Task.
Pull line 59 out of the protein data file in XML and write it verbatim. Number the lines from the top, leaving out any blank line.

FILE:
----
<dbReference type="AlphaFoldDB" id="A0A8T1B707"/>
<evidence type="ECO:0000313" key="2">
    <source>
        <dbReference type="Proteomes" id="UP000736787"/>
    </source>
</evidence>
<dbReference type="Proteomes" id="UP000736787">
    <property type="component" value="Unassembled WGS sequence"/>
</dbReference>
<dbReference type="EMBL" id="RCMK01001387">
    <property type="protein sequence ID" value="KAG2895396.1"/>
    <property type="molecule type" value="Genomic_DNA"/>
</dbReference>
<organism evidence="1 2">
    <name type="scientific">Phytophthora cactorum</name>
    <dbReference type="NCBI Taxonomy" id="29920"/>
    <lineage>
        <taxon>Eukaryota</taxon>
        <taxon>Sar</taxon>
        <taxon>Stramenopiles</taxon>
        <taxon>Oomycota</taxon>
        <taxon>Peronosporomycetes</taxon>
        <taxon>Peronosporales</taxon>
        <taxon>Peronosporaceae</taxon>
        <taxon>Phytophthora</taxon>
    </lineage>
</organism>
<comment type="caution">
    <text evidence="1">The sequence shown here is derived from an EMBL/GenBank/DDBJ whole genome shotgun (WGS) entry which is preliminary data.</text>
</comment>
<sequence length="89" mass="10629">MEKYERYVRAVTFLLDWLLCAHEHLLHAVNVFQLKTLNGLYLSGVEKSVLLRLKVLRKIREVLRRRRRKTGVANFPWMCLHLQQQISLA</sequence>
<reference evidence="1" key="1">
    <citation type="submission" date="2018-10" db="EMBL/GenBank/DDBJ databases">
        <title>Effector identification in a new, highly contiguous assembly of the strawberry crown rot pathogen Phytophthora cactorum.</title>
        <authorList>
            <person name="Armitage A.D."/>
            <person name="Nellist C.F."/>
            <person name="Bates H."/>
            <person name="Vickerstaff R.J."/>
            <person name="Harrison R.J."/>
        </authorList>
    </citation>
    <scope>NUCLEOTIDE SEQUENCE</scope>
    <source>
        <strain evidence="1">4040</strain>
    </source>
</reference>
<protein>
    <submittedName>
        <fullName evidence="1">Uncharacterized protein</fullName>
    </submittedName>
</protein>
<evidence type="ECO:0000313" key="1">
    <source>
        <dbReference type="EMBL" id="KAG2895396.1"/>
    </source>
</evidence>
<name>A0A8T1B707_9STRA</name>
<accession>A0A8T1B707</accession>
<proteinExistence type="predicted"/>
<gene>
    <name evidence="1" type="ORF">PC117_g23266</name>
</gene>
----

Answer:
<accession>A0A8T1B707</accession>